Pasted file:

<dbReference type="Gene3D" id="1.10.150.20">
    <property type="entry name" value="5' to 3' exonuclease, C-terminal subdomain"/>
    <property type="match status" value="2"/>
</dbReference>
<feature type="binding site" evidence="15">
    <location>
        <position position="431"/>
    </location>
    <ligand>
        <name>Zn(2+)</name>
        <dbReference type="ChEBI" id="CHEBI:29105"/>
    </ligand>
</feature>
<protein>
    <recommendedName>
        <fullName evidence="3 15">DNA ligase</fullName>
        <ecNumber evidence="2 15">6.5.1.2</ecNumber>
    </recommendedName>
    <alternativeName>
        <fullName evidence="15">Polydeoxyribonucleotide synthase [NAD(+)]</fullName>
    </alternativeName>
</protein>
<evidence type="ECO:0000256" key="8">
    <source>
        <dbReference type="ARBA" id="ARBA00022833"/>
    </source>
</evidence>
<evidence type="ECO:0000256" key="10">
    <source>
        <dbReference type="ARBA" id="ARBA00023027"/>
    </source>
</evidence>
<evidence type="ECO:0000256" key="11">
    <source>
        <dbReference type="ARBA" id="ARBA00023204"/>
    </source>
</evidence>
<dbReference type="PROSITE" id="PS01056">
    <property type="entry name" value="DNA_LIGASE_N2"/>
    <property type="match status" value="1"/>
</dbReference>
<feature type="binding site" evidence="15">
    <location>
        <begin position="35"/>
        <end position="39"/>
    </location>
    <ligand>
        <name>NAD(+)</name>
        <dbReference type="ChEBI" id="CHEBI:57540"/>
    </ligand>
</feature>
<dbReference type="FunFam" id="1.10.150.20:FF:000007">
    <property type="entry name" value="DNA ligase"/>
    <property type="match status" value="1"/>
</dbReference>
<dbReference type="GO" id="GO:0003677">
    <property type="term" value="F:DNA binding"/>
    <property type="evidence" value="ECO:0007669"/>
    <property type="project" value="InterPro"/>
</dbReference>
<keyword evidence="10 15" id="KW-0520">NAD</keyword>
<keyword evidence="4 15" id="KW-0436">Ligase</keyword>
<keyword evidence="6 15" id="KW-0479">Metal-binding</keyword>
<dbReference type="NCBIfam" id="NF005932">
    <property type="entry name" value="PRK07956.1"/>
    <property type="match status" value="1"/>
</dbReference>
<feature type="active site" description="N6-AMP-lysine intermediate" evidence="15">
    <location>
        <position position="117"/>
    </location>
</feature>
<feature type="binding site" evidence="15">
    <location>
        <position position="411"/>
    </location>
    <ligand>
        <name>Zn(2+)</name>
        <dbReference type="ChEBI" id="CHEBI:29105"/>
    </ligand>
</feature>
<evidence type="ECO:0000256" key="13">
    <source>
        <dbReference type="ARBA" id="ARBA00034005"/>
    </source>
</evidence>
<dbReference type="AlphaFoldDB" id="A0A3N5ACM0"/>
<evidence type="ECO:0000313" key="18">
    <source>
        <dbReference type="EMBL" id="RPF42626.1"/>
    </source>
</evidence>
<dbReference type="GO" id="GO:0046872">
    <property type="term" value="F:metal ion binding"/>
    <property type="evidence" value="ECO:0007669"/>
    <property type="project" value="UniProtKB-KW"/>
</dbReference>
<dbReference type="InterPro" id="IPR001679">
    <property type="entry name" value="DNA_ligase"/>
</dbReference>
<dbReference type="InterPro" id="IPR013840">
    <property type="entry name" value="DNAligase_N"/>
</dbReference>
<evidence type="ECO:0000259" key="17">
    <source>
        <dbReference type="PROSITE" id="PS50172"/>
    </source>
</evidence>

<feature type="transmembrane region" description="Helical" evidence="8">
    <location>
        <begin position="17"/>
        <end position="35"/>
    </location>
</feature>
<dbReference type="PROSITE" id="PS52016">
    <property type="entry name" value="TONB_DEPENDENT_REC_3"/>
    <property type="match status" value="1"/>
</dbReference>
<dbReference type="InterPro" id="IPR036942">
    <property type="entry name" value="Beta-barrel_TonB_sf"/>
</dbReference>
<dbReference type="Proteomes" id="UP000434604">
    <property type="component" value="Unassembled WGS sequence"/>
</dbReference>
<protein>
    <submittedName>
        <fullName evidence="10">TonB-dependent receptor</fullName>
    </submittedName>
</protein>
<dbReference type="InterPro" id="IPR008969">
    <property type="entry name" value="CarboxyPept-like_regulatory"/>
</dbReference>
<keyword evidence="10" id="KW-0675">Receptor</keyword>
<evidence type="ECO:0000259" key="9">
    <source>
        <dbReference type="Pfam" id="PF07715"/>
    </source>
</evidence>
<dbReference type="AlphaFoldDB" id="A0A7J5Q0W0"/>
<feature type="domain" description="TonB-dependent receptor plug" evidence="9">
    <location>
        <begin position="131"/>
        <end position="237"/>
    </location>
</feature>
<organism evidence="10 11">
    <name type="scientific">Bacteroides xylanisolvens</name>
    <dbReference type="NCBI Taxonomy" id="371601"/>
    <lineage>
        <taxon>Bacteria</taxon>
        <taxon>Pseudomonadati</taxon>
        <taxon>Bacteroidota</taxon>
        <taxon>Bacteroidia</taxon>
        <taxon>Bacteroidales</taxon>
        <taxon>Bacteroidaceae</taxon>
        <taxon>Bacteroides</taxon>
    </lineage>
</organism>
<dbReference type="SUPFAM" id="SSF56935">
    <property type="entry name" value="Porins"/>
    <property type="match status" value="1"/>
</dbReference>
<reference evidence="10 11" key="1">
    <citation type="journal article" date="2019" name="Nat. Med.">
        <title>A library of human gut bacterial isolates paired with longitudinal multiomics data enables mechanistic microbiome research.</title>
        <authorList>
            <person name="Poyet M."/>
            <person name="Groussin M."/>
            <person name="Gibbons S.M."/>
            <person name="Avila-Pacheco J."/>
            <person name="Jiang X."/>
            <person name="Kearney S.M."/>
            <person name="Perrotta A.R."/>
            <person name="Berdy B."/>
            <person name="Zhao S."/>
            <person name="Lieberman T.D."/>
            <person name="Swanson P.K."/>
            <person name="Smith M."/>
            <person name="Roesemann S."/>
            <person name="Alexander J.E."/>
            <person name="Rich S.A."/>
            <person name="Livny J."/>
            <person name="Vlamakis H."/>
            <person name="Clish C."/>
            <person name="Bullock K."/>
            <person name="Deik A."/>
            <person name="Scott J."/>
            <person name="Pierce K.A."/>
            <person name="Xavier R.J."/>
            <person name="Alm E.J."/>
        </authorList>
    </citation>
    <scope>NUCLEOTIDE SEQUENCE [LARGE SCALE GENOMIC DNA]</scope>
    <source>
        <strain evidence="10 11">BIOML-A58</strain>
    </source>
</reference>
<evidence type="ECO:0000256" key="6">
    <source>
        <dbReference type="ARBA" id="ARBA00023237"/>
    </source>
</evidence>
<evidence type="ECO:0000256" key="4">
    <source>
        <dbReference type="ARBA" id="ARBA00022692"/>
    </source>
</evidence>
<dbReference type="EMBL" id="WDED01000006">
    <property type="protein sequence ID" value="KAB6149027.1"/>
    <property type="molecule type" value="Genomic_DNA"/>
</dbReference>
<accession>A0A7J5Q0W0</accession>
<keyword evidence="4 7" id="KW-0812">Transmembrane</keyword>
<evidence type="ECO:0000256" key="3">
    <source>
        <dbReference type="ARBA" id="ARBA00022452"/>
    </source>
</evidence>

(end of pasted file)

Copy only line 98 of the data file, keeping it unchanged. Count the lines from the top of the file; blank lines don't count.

<dbReference type="InterPro" id="IPR001679">